Boxfuse detected the Maven project structure and automatically found the executable jar. Boxfuse then determined that this is a Spring Boot application that includes the PostgreSQL driver and automatically configured it to require a PostgreSQL database. It then fused our application's executable into a minimal bootable VM image.

Before starting an instance of our image, Boxfuse installed and launched a dev VM that contains a fully-configured PostgreSQL database. The PostgreSQL service from that VM was then exposed to our app on port 5432.

Boxfuse then launched a VM instance of our application's image and automatically injected the correct database URL, user and password as environment variables. Those environment variables were then picked up by our Spring Boot application to instantiate and autowire the datasource required by our small rest controller.

Seeing it in action

To see our controller in action, simply point your browser to http://127.0.0.1:8080 or type:

> boxfuse open

And here our service successfully returning the record from our freshly created and migrated database:

Step 2: Deploying to AWS

Now let's deploy our microservice to AWS. As Boxfuse works with your AWS account, it first needs the necessary permissions to do so. So if you haven't already done it, go to the Boxfuse Console and connect your AWS account now.

Every new Boxfuse account comes with 3 environments: dev, test and prod. dev is your local VirtualBox environment and test and prod are on AWS.

So let's deploy our microservice to the prod environment on AWS:

> boxfuse run -env=prod

Creating myuser/database-demo ...
Pushing myuser/database-demo:1.0 ...
Verifying myuser/database-demo:1.0 ...
Creating security group boxsg-db-myuser-prod-database-demo ...
Creating RDS postgresql DB (db.t2.micro / 5 GB) => boxdb-myuser-prod-database-demo (this one-time action may take up to 10 minutes to complete) ...
Waiting for AWS to create an AMI for myuser/database-demo:1.0 in eu-central-1 (this may take up to 50 seconds) ...
AMI created in 00:32.075s in eu-central-1 -> ami-9d1d05f1
Waiting for AWS to make RDS DB boxdb-myuser-prod-database-demo available ...
DB boxdb-myuser-prod-database-demo [creating]
DB boxdb-myuser-prod-database-demo [backing-up]
DB boxdb-myuser-prod-database-demo [available]
Creating Elastic IP ...
Mapping databasedemo-myuser.boxfuse.io to 52.29.173.190 ...
Creating security group boxsg-myuser-prod-database-demo-1.0 ...
Launching t2.micro instance of myuser/database-demo:1.0 (ami-9d1d05f1) in prod (eu-central-1) ...
Instance launched in 00:49.422s -> i-d671f06a
Waiting for AWS to boot Instance i-d671f06a and Payload to start at http://54.93.73.84:8080/ ...
Payload started in 00:55.276s -> http://54.93.73.84:8080/
Remapping Elastic IP 52.29.173.190 to i-d671f06a ...
Waiting 15s for AWS to complete Elastic IP Zero Downtime transition ...
Deployment completed successfully. myuser/database-demo:1.0 is up and running at http://databasedemo-myuser.boxfuse.io:8080/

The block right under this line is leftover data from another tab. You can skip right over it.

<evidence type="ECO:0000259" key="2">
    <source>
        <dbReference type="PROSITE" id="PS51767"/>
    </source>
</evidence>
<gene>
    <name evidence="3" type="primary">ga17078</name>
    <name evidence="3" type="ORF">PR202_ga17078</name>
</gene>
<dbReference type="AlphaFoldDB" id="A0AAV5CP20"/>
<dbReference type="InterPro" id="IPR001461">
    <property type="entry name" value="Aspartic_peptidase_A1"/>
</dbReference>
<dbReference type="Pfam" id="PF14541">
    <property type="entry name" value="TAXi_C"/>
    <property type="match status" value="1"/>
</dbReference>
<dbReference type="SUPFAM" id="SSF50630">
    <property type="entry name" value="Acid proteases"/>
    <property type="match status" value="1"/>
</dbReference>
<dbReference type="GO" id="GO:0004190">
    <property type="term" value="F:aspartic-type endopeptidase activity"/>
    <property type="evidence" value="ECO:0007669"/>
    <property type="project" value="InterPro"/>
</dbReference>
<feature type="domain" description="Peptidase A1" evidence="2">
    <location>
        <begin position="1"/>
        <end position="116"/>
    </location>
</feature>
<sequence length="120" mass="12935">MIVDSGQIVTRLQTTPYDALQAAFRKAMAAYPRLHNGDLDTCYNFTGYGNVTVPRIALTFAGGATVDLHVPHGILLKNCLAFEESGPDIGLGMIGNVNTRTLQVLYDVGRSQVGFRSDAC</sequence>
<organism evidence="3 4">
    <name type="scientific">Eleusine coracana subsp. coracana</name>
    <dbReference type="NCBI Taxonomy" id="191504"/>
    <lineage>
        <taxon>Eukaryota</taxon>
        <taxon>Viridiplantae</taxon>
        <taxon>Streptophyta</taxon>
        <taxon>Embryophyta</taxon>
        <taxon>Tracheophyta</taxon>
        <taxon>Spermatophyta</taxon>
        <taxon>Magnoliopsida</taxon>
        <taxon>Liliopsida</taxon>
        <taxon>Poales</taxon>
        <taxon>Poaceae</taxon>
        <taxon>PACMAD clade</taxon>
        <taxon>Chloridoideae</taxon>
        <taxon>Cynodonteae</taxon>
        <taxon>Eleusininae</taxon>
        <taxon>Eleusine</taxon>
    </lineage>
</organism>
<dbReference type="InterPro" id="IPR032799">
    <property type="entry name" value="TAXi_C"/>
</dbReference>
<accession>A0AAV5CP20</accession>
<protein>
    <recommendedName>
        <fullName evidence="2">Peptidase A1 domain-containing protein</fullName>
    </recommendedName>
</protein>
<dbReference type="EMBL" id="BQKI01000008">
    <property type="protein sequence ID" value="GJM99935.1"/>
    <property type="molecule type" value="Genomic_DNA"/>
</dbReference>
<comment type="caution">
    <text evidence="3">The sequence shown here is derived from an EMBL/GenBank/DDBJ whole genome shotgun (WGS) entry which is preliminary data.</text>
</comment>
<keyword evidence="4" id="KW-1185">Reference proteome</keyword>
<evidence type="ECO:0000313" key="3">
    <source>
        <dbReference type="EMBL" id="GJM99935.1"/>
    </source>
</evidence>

What just happened here?

Boxfuse pushed our image to the secure Boxfuse Vault. Boxfuse then automatically provisioned an RDS PostgreSQL database (and its associated security group). It then went on to create an AMI for our image. Once our database was ready, Boxfuse then create a new domain name and mapped it to a new elastic ip. It then created a security group four our app and launch an instance of our AMI.

Boxfuse automatically injected the correct database URL, user and password as environment variables. Those environment variables were then picked up by our Spring Boot application to once again instantiate and autowire the datasource required by our small rest controller.

Seeing it in action

Once again, to see our controller in action, simply type:

> boxfuse open -env=prod

And here our service successfully returning the record from our freshly created and migrated database:

Step 3: Making our database highly available

Finally let's make sure our infrastructure can survive in the face of failure. To achieve that we're going to make our database highly available by provisioning a continuously replicated geo-redundant hot standby spare instance that's ready take over in case the primary one fails.

To achieve this we'll simply scale our database in the Boxfuse Console:

And that's it! Not only is our database now able to automatically fail-over, but we now also get near zero-downtime (typically only a few seconds) when patching or minor version upgrades are required.

Summary

In this post, we introduced Boxfuse's new dead-easy database management capabilities.

Boxfuse is now able to automatically provision PostgreSQL databases both locally and on AWS RDS. Boxfuse exposes the database URL, user and password as environment variables within the application instances. And if your application is based on Spring Boot, Grails, Play or Dropwizard, Boxfuse will automatically configure your frameworks's default datasource with those settings.

Finally making your database highly available and scaling both the instance type and the allocated storage is now a breeze. All it takes is a few clicks in the Boxfuse Console.

So if you haven't already, sign up for your Boxfuse account now (simply log in with your GitHub id, it's free) and start deploying your applications and their PostgreSQL databases effortlessly on AWS today.